We all climbed back into the taxi. It would not start. There followed several grinding attempts and a fierce barrage of Italian from our driver met with silence from the engine. “Momento” he announce climbing out, at which point he flagged down a small blue bus that came round the corner and disappeared off in it. Silence. Mum announced we might as well eat the picnic we had brought and we all wandered across the road to stand at the highest point in all of Capri with our doorstep cheese sandwiches and wooly red apples. I was still chewing on my first bite of apple when a small cavalcade pulled up alongside our dead taxi. There was another blue bus, from which our driver emerged waving to us, a small orange truck with a tow hook and another yellow taxi. Our driver apologized for having to leave us to finish our tour with his friend, a much younger man with a moustache, who nodded throughout this speech though we were to realize his command of English was limited to place names “Yes, No”and “Gracie Fields there”. Our driver had explained everything to this friend, we should pay the friend as agreed and they would settle with each other later. Fielding sandwiches we were bundled into the second taxi and set off at light speed, down through the crossroads, where the shopkeeper sprang to life again only to be left in our dust. We climbed to another viewpoint, this time overlooking the villas of the rich and famous, including Our Gracie and the beautiful Faragalioni rocks. This time Dad managed to take a picture of the view. This was to be the end of our tour, as we thundered through the crossroads for the final time the shop keeper ran into the road arms out imploringly, the new man took both hands from the wheel to point at his watch and shout back in Italian. We arrived back at the harbour in good time to see our ferry approaching slowly, paid our driver and shook hands with all the other assembled taxi men.
At this point David noticed a small shop with a sign for Coca-Cola and announced he was thirsty. Dad took him off while Mum and I headed along the wooden jetty to wait for them by the ferry stop. The ferry arrived, tied up and lowered the gang- plank, but there was no sign of Dad or Dave. They were still in the shop waiting to pay while the only other tourist we encountered that day, a large American, was ordering an elaborate take away sandwich. Mum and I watched as people came off the ferry and a few others stepped on board, still no sign from the shop, which suddenly looked a very long way away. The Captain gestured for us to board. Mum and I stepped forward and stood resolutely on the gang-plank. The Captain looked puzzled and again asked us to board. “Don’t move Cathy” whispered Mum. The crew assembled, urging us to either come on or get off. They looked a swarthy lot, suddenly like pirates from a Disney movie. “ La Momma come..” groaned the Captain waving to us. At the time I did not know that the Med has little in the way of tide and worried his urgency was because his boat was about to be scraped on the bottom. “Don’t move Cathy”, repeated Mum gripping my hand whilst eyeballing the Captain and pointing at the shop and saying “Little Boy”. Suddenly Dad and Dave emerged clutching a paper bag and legging it for the boat. We all shouted encouragement to them and when they finally arrived, happiness abounded, the ropes were cast and we set off back. The cruise holiday was not going to start with us missing the boat.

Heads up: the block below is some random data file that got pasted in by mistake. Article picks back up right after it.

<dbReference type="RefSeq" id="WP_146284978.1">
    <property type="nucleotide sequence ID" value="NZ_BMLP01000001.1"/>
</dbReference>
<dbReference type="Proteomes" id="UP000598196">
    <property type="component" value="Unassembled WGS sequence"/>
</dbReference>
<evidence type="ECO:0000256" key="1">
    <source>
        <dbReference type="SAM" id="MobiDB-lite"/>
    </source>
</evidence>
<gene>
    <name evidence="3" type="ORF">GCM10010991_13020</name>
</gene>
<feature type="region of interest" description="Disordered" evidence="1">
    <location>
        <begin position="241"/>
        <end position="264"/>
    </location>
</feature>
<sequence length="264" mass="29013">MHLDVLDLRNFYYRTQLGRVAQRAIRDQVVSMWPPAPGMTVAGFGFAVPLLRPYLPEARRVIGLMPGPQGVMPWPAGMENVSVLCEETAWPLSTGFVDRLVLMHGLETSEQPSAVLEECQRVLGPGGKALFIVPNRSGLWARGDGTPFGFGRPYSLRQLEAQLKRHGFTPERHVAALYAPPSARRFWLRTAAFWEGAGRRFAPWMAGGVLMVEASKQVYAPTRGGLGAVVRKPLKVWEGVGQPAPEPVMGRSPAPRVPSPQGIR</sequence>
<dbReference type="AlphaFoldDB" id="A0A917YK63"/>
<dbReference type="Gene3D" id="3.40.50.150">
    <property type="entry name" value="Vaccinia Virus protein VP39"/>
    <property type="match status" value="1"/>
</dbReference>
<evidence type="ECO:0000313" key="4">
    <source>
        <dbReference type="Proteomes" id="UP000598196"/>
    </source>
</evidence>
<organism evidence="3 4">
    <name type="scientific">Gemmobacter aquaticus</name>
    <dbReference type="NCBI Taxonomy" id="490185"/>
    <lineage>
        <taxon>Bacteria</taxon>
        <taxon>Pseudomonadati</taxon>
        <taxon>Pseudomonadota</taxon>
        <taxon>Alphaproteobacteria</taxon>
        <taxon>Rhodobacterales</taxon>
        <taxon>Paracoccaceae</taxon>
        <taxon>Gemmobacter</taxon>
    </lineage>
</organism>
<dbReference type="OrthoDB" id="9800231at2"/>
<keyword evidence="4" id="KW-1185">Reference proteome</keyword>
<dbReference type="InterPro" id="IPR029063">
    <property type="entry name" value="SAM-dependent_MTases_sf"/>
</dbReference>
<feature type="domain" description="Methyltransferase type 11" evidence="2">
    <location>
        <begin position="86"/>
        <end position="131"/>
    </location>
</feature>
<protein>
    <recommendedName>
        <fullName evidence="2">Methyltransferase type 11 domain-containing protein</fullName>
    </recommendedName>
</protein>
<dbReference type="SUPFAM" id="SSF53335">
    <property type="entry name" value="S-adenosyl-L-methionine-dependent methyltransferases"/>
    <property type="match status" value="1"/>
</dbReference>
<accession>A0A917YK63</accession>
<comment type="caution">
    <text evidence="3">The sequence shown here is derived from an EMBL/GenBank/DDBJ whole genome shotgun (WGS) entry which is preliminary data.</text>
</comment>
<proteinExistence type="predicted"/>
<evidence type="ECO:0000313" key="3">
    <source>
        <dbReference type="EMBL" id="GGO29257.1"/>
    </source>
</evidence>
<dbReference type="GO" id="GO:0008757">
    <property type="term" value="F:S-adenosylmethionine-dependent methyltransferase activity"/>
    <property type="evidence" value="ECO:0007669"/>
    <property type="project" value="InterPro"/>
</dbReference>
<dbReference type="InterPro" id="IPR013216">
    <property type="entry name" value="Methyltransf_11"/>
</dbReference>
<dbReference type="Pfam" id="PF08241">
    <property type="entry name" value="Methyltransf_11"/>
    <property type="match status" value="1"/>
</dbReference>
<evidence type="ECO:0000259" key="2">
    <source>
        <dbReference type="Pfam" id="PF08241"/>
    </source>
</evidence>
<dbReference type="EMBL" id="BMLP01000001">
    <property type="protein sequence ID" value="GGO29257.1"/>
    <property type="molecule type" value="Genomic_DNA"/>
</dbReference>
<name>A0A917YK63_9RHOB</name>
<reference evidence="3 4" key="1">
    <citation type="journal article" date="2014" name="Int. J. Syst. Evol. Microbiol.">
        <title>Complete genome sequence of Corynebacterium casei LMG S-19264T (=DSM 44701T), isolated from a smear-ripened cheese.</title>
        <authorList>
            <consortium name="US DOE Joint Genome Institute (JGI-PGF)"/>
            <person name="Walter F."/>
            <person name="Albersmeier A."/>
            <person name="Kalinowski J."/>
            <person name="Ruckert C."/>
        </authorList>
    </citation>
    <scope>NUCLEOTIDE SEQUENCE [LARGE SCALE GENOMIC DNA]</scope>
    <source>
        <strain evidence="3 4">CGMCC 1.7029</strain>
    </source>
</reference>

Fast forward over forty years and I am again approaching Capri on a swaying deck. This time I have great faith in both Captain and fellow crew. We have sailed here for three hours, over a smooth sea in the sunshine. Capri is still very pretty, though the houses spread higher and further. The harbour is both huge compared to my last visit and tiny in terms of the number of craft it now has to accommodate. There are boats everywhere. Huge ferries, capable of carrying trucks disgorging hoards of people, tripper boats setting off with smaller throngs plucked from queues on the shore, small motor boats vying to capture the odd group and ahead of us another yacht. We have to wait in the far corner of the marina with motor launches buzzing about us, while the marineras deal with the other yacht first. It is a charter boat and its skipper is tentative about cutting across the smaller craft. John holds his ground and shows them no quarter. He knows they can maneuver out of our way and has several tones of boat to back his stance. The marineras are out in force, the head one holding the lazy line and directing proceedings, while shouting at the crews on the motor boats to Cha, Cha, Cha out of the way. We come in with no problems and the marinera moves across to bring in the next yacht, a German boat whose skipper clearly does not fancy joining the melee at this end and is reversing happily into a spot further up the quay. The main man lets out an ear-shattering whistle and waves abruptly; he is having none of this picking your own spot nonsense. Before too long we have German neighbours and can relax knowing we are in and settled. Tomorrow we will set out to explore the island and see if I can fit my memories into it.